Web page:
If Kelly chooses to play musical chairs at quarterback this season, riding the hot hand, it wouldn’t be a revolutionary concept. As Kelly is quick to remind us, nothing is completely new in football. In the early ‘70s, a couple of teams in the Eagles’ division, the NFC East, made Super Bowl trips with a pair of starting quarterbacks splitting the No. 1 job, but never locking it down completely. The ’69-’71 Dallas Cowboys of Craig Morton and Roger Staubach, and the ’71-’74 Washington Redskins of Billy Kilmer and Sonny Jurgensen may be Kelly’s model in the short term for all we know.
From a league perspective, teams being willing to let their quarterbacks sweat it out a little and prove themselves seems to be something of a recent trend. The demand for absolute clarity at the game’s preeminent position has diminished slightly.
For example, the Bears and general manager Phil Emery didn’t rush in and try to get a contract extension done with free-agent-to-be Jay Cutler this offseason, a move that might have been a no-brainer even five years ago in the league. With Emery entering his second season, and new head coach Marc Trestman on hand, Chicago wants to see what the inconsistent Cutler has in his pivotal fifth season as a Bear before it re-invests, or perhaps opts for the one-year franchise tag route.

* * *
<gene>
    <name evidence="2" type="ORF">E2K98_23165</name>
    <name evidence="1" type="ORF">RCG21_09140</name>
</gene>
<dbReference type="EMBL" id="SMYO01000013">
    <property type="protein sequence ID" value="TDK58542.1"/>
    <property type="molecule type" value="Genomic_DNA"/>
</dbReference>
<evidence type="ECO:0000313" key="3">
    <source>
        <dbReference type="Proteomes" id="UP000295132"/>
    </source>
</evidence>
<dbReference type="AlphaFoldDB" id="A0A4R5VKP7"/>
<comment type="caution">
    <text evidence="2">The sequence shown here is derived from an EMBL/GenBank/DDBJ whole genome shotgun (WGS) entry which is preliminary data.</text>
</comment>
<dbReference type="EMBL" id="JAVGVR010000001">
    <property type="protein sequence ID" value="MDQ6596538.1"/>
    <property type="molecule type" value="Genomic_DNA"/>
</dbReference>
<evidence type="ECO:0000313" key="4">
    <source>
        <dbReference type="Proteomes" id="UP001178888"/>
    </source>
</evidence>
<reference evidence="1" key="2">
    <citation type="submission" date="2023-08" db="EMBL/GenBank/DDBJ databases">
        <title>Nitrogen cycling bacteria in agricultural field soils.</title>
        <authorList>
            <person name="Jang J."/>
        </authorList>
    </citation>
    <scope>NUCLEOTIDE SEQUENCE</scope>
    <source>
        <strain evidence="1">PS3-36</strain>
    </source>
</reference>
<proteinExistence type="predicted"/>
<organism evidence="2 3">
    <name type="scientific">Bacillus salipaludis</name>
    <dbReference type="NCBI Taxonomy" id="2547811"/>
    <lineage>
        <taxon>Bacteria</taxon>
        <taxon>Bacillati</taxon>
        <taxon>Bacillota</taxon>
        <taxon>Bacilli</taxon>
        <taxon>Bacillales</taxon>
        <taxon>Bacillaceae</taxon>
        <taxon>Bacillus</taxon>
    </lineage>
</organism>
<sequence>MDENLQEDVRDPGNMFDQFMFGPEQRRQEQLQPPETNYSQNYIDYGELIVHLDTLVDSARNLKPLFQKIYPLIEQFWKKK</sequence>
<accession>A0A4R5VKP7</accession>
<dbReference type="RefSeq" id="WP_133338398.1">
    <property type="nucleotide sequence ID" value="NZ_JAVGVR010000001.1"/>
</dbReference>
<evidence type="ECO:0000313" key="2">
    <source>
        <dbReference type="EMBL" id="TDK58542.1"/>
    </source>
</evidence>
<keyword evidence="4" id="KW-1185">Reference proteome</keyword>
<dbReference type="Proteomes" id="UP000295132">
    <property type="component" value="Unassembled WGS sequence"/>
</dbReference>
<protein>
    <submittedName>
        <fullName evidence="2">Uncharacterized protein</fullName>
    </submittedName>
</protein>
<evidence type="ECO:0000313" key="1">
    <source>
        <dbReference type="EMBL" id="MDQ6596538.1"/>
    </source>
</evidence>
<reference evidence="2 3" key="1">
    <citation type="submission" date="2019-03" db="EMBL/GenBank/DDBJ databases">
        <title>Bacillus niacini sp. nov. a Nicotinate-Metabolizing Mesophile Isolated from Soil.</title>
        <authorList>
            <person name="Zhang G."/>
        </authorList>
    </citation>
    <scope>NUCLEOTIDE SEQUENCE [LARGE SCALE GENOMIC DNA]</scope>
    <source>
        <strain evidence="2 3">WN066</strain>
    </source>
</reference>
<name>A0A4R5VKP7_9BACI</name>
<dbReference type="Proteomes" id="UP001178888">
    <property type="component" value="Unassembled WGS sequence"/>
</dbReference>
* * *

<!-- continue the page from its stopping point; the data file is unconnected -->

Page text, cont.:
Cutler was dealt from Denver to Chicago in 2009, and it’s instructive to look back at the four biggest quarterback moves of that offseason: Cutler’s trade, and the drafting of three first-round quarterbacks: Detroit’s Matthew Stafford, the Jets’ Mark Sanchez and Tampa Bay’s Josh Freeman. Of the four, only Stafford has any long-term job security at the moment, and not everyone in Detroit is absolutely convinced he’s the Lions’ future. Cutler and Freeman are in the final year of their contracts, and Sanchez is battling rookie second-round pick Geno Smith for New York’s starting job, in a season that represents his last shot at making good on the early promise of his Jets career.